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Venezuela Crisis

Updated January 24, 2024
Colombian police officers stand in front of people queueing to try to cross into Colombia from Venezuela through Simon Bolivar international bridge in Cucuta, Colombia, on January 24, 2018.
Carlos Garcia Rawlins/Reuters
Supporters of Venezuelan opposition leader Juan Guaido, who many nations have recognized as the country's rightful interim ruler, take part in a rally against Venezuelan President Nicolas Maduro's government in Caracas, Venezuela, on April 6, 2019.
Adriana Loureiro/Reuters
A man leans on an empty shelf at a Makro supermarket in Caracas, Venezuela, on August 4, 2015. Venezuelan supermarkets are increasingly being targeted by looters, as swollen lines and prolonged food shortages spark frustration in the OPEC nation struggling with an economic crisis. Shoppers routinely spend hours in lines to buy consumer staples ranging from corn flour to laundry soap, turning lines into venues for shoving matches and now more frequent attempts to plunder shops.
Carlos Garcia Rawlins/Reuters
Opposition supporters unload humanitarian aid from a truck that was set on fire after clashes between opposition supporters and Venezuela's security forces at Francisco de Paula Santander bridge on the border line between Colombia and Venezuela as seen from Cucuta, Colombia, on February 23, 2019.
Marco Bello/Reuters
People walk across the Tachira River near the Simon Bolivar international bridge on the Colombian-Venezuelan border, as seen from the outskirts of Cucuta, Colombia, on March 23, 2019.
Carlos Eduardo Ramirez/Reuters
Venezuelan opposition leader Juan Guaido takes part in a rally during his visit in Maracaibo, Venezuela, on April 13, 2019.
Ueslei Marcelino/Reuters
Militia members take part in a ceremony to mark the 17th anniversary of the return to power of Venezuela's late President Hugo Chavez after a coup attempt and National Militia Day in Caracas, Venezuela, on April 13, 2019.
Miraflores Palace/Handout via Reuters

Hugo Chavez came to power in 1998 and leveraged Venezuela’s immense oil reserves and rising crude prices to provide subsidized goods and services to the Venezuelan people, cutting the extreme poverty rate by 15 percent. However, years of economic mismanagement and corruption under Chavez transformed the capably-managed state-owned PDVSA oil company into a dysfunctional, corrupt, and bloated institution run by military and political allies and lacking experienced technicians. Chavez also deepened Venezuela’s dependence on oil exports, with fuel as a percentage of total exports rising from around 71 percent in 1998 to close to 98 percent in 2013. Therefore, the collapse of global oil prices in 2014 led to a rapid economic decline.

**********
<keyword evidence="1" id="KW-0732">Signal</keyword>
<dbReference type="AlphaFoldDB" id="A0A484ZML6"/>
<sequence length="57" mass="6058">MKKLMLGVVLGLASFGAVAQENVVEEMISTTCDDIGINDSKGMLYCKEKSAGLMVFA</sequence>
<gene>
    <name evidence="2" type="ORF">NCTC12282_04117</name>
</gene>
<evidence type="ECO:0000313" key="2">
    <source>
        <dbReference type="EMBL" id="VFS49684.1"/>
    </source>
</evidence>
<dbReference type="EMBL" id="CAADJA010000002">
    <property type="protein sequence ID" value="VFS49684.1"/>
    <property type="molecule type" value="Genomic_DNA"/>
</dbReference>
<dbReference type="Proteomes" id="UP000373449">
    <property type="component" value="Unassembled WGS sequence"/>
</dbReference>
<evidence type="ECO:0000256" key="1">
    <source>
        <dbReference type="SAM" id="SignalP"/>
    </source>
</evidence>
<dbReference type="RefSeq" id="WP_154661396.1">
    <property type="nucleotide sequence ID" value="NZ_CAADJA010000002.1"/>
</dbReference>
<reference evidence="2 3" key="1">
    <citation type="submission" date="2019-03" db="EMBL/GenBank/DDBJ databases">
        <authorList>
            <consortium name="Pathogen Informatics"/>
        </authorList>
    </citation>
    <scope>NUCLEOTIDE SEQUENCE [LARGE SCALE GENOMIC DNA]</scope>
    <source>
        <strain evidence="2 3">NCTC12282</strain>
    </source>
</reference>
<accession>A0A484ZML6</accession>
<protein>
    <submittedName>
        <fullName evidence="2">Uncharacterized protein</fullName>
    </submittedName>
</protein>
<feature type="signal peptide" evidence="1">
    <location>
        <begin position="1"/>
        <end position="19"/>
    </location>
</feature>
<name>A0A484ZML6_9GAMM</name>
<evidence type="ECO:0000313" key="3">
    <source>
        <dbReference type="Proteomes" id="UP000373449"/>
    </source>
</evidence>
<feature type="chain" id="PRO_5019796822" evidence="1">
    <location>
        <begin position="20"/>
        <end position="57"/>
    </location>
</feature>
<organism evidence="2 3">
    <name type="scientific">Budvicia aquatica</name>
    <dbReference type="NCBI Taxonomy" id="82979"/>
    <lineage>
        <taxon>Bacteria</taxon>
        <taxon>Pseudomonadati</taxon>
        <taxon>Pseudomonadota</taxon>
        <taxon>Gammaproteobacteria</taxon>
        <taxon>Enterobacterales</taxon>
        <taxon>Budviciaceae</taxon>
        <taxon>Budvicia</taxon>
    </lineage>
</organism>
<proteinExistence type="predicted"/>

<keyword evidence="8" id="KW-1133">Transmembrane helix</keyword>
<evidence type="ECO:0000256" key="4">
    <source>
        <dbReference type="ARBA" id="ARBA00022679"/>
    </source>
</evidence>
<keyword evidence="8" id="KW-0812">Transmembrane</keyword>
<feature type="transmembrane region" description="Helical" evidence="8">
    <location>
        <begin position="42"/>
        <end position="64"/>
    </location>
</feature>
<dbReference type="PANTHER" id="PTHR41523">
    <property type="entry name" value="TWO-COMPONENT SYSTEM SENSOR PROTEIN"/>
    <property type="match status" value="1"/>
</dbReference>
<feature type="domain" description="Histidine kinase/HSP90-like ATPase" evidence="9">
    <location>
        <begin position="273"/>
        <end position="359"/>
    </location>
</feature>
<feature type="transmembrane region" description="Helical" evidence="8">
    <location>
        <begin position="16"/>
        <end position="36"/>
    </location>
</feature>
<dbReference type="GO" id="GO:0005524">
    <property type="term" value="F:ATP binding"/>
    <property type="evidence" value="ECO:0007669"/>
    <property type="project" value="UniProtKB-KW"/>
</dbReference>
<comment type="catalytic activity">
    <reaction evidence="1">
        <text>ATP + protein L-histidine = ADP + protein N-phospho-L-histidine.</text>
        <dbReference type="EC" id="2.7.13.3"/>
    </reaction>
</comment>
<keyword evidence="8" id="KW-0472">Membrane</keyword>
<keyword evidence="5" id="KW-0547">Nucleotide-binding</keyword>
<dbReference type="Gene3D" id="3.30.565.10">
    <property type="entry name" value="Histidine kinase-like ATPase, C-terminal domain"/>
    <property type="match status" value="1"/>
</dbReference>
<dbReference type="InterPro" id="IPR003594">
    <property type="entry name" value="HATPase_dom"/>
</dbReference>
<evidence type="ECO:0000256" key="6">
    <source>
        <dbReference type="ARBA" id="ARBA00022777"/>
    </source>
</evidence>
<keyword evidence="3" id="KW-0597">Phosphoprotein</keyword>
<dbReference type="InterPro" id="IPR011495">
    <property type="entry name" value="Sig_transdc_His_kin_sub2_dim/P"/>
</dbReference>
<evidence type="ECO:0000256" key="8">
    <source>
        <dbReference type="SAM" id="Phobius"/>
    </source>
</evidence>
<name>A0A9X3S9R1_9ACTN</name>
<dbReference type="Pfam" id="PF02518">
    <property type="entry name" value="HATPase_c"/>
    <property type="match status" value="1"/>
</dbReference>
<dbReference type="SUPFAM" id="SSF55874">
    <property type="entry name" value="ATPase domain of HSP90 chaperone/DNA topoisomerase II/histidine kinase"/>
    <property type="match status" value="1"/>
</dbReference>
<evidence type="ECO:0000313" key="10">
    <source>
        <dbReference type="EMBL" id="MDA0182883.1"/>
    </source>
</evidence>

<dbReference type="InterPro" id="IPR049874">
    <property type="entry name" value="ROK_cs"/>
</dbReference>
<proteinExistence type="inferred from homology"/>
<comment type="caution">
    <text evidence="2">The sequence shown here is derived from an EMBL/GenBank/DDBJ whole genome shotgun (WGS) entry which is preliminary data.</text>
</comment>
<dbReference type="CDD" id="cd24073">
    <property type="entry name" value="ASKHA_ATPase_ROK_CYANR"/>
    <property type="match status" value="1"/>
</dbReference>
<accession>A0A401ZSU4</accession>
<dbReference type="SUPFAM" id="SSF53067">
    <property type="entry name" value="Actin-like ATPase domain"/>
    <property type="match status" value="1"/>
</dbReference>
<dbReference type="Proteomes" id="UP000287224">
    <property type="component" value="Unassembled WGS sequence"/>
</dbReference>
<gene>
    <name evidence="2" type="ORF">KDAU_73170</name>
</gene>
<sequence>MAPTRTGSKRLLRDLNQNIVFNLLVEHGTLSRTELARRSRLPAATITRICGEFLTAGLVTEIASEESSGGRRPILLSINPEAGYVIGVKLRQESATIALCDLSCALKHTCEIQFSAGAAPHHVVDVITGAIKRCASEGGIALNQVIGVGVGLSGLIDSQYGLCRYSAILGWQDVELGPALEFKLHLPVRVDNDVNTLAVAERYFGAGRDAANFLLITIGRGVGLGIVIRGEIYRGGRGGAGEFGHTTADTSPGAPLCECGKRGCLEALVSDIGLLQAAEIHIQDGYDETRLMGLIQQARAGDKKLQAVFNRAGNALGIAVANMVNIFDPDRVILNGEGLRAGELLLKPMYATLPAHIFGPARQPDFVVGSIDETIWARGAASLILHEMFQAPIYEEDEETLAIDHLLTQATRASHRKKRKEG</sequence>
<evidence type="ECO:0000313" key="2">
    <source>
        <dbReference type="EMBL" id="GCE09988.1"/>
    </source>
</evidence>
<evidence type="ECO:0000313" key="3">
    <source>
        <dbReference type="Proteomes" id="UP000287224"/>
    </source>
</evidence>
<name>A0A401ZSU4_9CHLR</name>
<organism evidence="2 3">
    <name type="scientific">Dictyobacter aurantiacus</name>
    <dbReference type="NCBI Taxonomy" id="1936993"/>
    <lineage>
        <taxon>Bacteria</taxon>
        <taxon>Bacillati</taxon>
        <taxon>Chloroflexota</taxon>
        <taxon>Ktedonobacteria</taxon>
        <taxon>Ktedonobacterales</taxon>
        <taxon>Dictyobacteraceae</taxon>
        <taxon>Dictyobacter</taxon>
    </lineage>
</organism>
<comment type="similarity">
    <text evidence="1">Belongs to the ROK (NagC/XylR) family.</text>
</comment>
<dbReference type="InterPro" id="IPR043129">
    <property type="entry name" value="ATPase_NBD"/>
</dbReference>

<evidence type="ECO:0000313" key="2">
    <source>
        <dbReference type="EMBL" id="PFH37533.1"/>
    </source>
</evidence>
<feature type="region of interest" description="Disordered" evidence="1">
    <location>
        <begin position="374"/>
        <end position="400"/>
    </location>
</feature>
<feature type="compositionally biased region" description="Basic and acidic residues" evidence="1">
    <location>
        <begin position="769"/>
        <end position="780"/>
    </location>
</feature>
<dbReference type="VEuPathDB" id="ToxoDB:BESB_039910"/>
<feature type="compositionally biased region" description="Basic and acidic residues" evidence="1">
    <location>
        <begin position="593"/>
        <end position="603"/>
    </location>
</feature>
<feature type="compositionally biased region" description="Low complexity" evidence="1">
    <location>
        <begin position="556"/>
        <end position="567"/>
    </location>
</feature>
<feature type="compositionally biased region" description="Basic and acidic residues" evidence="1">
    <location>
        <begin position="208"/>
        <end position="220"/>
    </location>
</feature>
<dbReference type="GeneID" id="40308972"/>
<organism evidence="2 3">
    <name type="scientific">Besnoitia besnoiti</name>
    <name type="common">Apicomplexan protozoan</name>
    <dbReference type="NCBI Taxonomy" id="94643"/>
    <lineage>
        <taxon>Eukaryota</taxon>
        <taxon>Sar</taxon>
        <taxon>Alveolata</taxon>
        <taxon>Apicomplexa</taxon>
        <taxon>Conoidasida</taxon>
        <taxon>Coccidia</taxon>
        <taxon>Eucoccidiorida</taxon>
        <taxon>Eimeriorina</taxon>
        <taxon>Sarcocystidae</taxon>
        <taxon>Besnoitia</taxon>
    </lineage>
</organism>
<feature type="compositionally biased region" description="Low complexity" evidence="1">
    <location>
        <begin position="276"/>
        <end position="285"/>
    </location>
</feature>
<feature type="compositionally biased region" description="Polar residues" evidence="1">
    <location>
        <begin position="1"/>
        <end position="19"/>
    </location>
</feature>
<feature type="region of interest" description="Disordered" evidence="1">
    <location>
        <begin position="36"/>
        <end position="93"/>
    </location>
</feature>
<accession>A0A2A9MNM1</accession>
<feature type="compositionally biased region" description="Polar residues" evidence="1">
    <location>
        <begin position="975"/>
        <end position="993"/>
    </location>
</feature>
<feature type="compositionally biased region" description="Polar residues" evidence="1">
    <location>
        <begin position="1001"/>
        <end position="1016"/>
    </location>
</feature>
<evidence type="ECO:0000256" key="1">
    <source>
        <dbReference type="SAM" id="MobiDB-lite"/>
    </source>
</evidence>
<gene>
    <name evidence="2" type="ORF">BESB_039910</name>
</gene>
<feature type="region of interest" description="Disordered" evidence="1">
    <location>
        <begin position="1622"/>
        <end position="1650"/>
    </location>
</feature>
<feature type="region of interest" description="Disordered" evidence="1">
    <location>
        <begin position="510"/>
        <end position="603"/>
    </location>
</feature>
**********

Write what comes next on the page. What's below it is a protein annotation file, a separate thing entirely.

After Chavez’s death in 2013, then–Vice President Nicolás Maduro assumed the presidency and was subsequently elected to office. His government attempted to address the economic crisis by printing money. This policy pushed the country into years-long hyperinflation, which was on pace to hit ten million percent in 2019 and led to a de facto two-currency system in which the U.S. dollar is dominant. By 2014, large-scale anti-government protests erupted across the country. In 2015, voters expressed dissatisfaction by electing the first opposition-controlled National Assembly in two decades, setting the stage for a standoff between the legislature and Maduro.

Maduro was reelected to a second six-year term in May 2018, despite boycotts and accusations of fraud in a widely condemned election, including by a group of fourteen countries known as the Lima Group, and was officially sworn into office in January 2019. Two weeks later, on January 15, the National Assembly declared Maduro’s election illegitimate, and opposition leader Juan Guaidó announced that he would assume office as interim president until free and fair elections could be held, in accordance with succession rules in the 1999 constitution. Guaidó was quickly recognized as interim president by the United States, Canada, most of the European Union, and the Organization of American States. However, Maduro retained the support of several major countries, including China, Cuba, Russia, and Turkey.

The resulting political standoff saw an increase in U.S. sanctions against the Maduro government, including targeting oil shipments to Cuba—Maduro has increasingly relied on Cuban military and intelligence support to stay in power—as well as threats of sanctions on third parties linked to Venezuela’s oil sector and the discussion of potential military intervention, which ultimately did not occur. Russia, meanwhile, continued to support the Maduro government, sending Russian troops to Venezuela in March 2019 and helping the government evade sanctions on the oil industry. China continued to back the Maduro government, offering to help rebuild the national power grid.